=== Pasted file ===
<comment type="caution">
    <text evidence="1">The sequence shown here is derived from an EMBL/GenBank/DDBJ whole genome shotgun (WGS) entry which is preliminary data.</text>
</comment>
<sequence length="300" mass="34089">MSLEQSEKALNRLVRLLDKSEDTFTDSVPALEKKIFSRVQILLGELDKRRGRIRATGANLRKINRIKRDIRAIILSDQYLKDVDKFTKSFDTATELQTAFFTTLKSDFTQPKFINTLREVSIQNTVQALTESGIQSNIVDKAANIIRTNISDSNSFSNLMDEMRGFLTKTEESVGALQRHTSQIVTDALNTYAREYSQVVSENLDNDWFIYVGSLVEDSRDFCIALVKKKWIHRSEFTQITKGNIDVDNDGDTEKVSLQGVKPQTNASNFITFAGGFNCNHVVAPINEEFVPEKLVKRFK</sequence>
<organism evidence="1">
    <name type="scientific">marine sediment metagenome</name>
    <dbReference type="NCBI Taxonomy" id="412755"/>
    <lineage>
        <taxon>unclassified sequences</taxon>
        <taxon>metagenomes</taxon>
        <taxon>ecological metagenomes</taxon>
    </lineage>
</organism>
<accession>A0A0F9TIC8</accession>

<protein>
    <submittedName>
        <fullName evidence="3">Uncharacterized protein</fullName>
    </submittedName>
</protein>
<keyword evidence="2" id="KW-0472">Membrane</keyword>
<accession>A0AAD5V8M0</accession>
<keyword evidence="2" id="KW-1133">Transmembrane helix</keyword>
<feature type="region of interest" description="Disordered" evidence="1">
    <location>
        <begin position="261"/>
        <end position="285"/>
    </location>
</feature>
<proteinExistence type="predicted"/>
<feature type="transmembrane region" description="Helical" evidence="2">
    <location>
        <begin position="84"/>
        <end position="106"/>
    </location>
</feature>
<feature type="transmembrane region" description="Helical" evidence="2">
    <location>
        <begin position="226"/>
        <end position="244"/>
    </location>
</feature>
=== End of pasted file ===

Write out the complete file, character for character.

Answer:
<comment type="caution">
    <text evidence="1">The sequence shown here is derived from an EMBL/GenBank/DDBJ whole genome shotgun (WGS) entry which is preliminary data.</text>
</comment>
<sequence length="300" mass="34089">MSLEQSEKALNRLVRLLDKSEDTFTDSVPALEKKIFSRVQILLGELDKRRGRIRATGANLRKINRIKRDIRAIILSDQYLKDVDKFTKSFDTATELQTAFFTTLKSDFTQPKFINTLREVSIQNTVQALTESGIQSNIVDKAANIIRTNISDSNSFSNLMDEMRGFLTKTEESVGALQRHTSQIVTDALNTYAREYSQVVSENLDNDWFIYVGSLVEDSRDFCIALVKKKWIHRSEFTQITKGNIDVDNDGDTEKVSLQGVKPQTNASNFITFAGGFNCNHVVAPINEEFVPEKLVKRFK</sequence>
<organism evidence="1">
    <name type="scientific">marine sediment metagenome</name>
    <dbReference type="NCBI Taxonomy" id="412755"/>
    <lineage>
        <taxon>unclassified sequences</taxon>
        <taxon>metagenomes</taxon>
        <taxon>ecological metagenomes</taxon>
    </lineage>
</organism>
<accession>A0A0F9TIC8</accession>

<protein>
    <submittedName>
        <fullName evidence="3">Uncharacterized protein</fullName>
    </submittedName>
</protein>
<keyword evidence="2" id="KW-0472">Membrane</keyword>
<accession>A0AAD5V8M0</accession>
<keyword evidence="2" id="KW-1133">Transmembrane helix</keyword>
<feature type="region of interest" description="Disordered" evidence="1">
    <location>
        <begin position="261"/>
        <end position="285"/>
    </location>
</feature>
<proteinExistence type="predicted"/>
<feature type="transmembrane region" description="Helical" evidence="2">
    <location>
        <begin position="84"/>
        <end position="106"/>
    </location>
</feature>
<feature type="transmembrane region" description="Helical" evidence="2">
    <location>
        <begin position="226"/>
        <end position="244"/>
    </location>
</feature>